USPS retail facilities[A]: Classified stations and branches: 5,743; 
USPS retail facilities[A]: Contract stations/branches 
(and Community Post Offices): 4,180; 
USPS retail facilities[A]: Total USPS retail facilities: 37,480; 
Population[B]: 281,421,546; 
Residents served per retail facility[B]: 7,509. 

Sources: USPS, U.S. Bureau of the Census.

[A] There are 200 retail facilities in the following United States 
territories that were not included in this analysis: American Samoa, 
Federated States of Micronesia, Guam, Marshall Islands, Northern 
Mariana Islands, Puerto Rico, Palau, and Virgin Islands.

[B] Population figures are from the 2000 Census. The average number of 
residents per retail facility is an estimate and might be affected by 
changes in population between 2000 and 2003.

[End of table]

[End of section]

Appendix III: Agency Comments from the United States Postal Service: 

UNITED STATES POSTAL SERVICE:

William P. Galligan:

Acting Vice President, Delivery and Retail:

June 30, 2004:

Mr. Mark L. Goldstein:
Director, Physical Infrastructure Issues: 
United Sates General Accounting Office:
Washington DC 20548-0001:

Dear Mr. Goldstein:

This is in response to your letter dated June 4 to Postmaster General 
John E. Potter regarding GAO-04-803. Thank you for providing the Postal 
Service the opportunity to review and comment on the draft report 
entitled, "U.S. Postal Service: USPS Needs to Clearly Communicate How 
Postal Services May be Affected by its Retail Optimization Plans."

We concur with the spirit of the report's findings and acknowledgement 
that the Postal Service has, and will continue, to take steps to 
improve the efficiency and effectiveness of its delivery and retail 
networks.

Postal customers are provided, regardless of location, with services 
that include free mail delivery and access to its retail services. It 
has been our experience, and your report confirms, that postal 
customers are generally satisfied with the vast array of services 
provided to them.

The report recommends that the Postal Service provide improved 
transparency and communication to inform Congress and other 
stakeholders of the actions it plans to take regarding its retail 
optimization strategy, including (1) the criteria Postal Service will 
use to make decisions related to changing the retail network; (2) the 
process it will use to communicate with postal stakeholders throughout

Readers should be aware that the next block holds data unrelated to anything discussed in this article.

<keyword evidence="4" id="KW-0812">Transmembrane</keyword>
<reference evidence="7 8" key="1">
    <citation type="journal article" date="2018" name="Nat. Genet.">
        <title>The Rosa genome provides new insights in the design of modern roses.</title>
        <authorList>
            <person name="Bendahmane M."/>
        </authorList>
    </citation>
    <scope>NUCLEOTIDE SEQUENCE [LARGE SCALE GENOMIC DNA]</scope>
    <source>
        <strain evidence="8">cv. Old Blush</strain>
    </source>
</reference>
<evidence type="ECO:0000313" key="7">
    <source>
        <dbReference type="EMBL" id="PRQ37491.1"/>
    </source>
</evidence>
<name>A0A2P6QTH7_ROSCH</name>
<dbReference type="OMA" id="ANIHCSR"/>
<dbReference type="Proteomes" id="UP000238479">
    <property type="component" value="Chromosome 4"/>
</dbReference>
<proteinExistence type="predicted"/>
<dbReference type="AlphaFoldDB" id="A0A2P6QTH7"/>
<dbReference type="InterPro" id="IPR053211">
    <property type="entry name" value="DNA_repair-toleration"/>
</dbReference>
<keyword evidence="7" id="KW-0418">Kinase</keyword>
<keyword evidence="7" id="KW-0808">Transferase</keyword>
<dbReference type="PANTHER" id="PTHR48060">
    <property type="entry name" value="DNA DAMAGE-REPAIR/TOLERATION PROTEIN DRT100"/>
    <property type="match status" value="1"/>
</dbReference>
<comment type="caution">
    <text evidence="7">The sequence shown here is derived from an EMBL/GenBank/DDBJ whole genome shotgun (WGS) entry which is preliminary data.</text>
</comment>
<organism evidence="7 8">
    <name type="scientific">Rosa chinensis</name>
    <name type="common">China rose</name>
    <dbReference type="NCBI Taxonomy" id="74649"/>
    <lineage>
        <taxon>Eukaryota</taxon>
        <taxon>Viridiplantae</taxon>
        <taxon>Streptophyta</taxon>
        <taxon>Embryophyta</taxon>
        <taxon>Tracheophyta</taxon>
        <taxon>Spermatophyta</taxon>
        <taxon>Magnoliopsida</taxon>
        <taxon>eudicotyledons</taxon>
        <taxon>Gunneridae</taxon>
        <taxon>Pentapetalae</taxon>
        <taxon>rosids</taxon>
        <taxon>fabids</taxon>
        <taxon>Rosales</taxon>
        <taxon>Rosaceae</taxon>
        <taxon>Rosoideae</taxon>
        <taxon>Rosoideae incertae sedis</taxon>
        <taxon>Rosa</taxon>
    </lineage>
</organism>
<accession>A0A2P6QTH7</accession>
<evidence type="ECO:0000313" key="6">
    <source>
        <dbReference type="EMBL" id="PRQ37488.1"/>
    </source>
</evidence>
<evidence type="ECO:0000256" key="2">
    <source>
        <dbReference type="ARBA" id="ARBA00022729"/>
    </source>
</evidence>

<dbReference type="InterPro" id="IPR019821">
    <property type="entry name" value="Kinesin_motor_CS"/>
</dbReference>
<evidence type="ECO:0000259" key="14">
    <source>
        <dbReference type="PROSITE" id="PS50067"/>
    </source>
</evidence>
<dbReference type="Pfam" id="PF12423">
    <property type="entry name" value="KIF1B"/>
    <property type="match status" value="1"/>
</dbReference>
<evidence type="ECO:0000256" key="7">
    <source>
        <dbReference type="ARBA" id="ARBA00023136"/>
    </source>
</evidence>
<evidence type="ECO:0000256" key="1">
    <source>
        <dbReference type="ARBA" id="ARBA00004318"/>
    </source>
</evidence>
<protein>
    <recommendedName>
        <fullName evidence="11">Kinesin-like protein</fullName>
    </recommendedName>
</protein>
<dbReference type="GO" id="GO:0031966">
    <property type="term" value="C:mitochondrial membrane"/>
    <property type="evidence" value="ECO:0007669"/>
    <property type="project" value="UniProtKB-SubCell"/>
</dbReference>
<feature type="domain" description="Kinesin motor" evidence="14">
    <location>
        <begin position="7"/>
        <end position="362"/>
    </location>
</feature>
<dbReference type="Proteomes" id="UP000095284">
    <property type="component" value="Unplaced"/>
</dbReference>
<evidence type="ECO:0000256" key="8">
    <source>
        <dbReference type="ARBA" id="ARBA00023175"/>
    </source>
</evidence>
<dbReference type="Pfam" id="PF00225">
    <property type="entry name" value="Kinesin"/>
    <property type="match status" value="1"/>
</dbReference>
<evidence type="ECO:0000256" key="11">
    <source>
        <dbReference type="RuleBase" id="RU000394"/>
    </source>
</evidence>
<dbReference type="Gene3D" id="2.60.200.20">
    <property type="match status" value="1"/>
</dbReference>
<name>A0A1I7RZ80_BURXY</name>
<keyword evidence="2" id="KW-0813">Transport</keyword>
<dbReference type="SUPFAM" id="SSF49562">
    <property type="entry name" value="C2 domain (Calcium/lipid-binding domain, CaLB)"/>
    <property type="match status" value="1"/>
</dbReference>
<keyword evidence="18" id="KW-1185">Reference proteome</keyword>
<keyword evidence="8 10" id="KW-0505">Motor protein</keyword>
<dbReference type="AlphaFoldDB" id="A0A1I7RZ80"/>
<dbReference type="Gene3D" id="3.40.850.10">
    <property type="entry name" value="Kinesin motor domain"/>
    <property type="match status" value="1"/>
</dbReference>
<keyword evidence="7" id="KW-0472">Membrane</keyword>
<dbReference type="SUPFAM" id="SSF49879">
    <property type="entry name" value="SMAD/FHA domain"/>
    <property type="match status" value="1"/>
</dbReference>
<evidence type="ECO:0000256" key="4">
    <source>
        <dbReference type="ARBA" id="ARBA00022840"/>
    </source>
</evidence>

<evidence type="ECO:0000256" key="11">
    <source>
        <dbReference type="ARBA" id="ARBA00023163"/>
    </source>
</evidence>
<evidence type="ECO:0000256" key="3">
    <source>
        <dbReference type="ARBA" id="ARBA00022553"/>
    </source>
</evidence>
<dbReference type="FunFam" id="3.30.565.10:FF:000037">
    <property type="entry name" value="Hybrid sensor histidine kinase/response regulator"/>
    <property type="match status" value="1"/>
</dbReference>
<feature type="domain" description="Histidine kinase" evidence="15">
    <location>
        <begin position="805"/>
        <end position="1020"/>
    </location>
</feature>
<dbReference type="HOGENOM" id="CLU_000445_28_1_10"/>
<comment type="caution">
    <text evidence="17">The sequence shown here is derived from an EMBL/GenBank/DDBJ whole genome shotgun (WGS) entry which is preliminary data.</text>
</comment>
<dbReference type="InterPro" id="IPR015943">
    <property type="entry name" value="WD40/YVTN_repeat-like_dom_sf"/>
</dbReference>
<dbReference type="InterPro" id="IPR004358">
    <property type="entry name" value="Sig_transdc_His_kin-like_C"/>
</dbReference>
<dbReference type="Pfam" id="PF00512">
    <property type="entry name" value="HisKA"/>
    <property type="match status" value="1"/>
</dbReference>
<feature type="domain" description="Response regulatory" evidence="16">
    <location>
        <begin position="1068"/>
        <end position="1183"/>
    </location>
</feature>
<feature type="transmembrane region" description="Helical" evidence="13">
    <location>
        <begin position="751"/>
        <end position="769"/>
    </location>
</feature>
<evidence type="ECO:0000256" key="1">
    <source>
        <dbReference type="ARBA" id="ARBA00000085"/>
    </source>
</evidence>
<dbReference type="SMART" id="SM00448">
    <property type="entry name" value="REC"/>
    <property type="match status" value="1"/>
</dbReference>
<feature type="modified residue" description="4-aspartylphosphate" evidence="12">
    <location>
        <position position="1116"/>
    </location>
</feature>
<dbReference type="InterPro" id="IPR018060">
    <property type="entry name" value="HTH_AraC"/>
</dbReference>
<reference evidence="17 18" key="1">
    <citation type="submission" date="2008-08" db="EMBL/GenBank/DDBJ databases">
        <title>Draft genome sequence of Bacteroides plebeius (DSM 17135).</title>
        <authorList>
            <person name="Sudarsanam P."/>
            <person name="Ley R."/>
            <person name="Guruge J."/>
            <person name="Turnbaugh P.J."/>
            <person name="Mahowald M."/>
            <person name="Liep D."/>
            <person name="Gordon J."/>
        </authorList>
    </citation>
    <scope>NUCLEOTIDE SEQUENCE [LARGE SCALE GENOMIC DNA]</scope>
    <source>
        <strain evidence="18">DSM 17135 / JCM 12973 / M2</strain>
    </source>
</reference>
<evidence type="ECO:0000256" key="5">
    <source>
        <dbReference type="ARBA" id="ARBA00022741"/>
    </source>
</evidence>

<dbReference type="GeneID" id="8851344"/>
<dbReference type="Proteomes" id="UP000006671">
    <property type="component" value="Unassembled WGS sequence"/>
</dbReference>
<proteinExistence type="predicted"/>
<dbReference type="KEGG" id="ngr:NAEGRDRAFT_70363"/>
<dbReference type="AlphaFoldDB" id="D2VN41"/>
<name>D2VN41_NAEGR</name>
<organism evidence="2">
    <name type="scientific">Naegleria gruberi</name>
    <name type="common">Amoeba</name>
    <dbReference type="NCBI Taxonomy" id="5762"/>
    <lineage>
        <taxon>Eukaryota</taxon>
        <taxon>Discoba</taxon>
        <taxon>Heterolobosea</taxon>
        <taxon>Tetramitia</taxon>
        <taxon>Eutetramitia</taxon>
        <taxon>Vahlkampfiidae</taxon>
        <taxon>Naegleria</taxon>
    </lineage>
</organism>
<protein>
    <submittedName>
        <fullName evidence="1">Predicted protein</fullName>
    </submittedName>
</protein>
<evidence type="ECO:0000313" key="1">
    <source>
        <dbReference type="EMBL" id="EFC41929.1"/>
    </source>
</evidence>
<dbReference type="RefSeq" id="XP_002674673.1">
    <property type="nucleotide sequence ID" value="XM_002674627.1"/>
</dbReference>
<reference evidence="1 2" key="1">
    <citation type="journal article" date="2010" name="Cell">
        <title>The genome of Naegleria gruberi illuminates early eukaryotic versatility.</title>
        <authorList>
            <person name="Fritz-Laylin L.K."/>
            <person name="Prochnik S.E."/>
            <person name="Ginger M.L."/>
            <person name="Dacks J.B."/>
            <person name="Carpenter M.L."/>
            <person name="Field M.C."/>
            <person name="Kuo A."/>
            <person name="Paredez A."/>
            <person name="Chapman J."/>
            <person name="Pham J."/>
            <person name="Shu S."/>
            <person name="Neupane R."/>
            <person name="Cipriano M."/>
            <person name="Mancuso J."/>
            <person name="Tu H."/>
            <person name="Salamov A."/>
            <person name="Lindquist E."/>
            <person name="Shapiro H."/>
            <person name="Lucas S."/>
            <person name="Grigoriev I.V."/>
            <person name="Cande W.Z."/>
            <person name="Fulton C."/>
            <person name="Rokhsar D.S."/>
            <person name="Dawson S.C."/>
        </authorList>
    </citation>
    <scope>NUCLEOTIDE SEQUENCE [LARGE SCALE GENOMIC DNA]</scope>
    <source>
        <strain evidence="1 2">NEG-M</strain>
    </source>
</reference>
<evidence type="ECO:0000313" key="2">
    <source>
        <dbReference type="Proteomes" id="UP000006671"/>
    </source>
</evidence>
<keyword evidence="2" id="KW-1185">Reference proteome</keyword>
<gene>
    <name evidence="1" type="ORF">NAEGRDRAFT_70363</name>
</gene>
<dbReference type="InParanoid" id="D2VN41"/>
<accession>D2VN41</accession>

the decision process, (3) the impact on customers, including those in 
rural areas, and (4) the timeframes for implementing all phases of its 
retail optimization initiative.

We will address each recommendation individually:

Retail optimization is a dynamic and evolving process, therefore, the 
criteria the Postal Service uses to make decisions related to changing 
the retail network vary. As stated in your report, we look at a variety 
of data, such as current population and projected growth, types of 
postal purchases, business locations, etc. to provide a basis for the 
areas and districts to determine if they need brick and mortar, stamps 
on consignment, self service kiosks, a Contract Postal Unit (CPU), etc. 
There are, however, more specific criteria for certain elements of the 
network. For example, in order to participate in our consignment 
program, 300 books of stamps must be sold per month and for the 
Automated Postal Center (APC), part of the criteria used is that it 
must be a high revenue generating location. The key to any postal 
decision is quality service to our customers.

(2) We will reinforce the need for our local districts to advise 
congressional staff of any changes that will affect their districts. We 
will continue to advise our management associations, labor unions, and 
employees through a variety of media and pursuant to contract 
agreements of any changes that affect the retail network.

(3) It is our policy to notify customers of changes that impact their 
services. In the few instances where an office is discontinued or 
relocated, the process is very formal and structured. The process is 
less formal, for instance, when there is a change in hours of 
operation. We will review how best to communicate those type of changes 
to our customers. We will also develop a process for the field to 
advise us of changes in operating hours that could potentially impact 
the community. The goal is to improve service to our customers at their 
point of access, whether it is in the retail lobby, through their 
carrier, or now even from their computer.

(4) The retail optimization initiative does not have a fixed timeframe 
and is evolutionary and not a fixed timeframe solution. Therefore, it 
would be impossible to provide a timeframe for implementing all phases 
of the retail optimization initiative. New approaches and technology 
are constantly evolving and have impact on the decisions that are made 
in regard to the network. For example, APCs are rolling out to 2,500 
locations between now and the end of the calendar year. We anticipate 
tremendous results in terms of access and customer satisfaction, but 
actual field performance and results will help us determine the impact 
on the network and where these access point's best fit into the 
network. In addition, the Postal Service has also expanded to the 
internet through USPS.com to make it easier for customers to conduct 
business by bringing postage purchases and other postal transactions 
right to their computer. It is an example of how we are working to make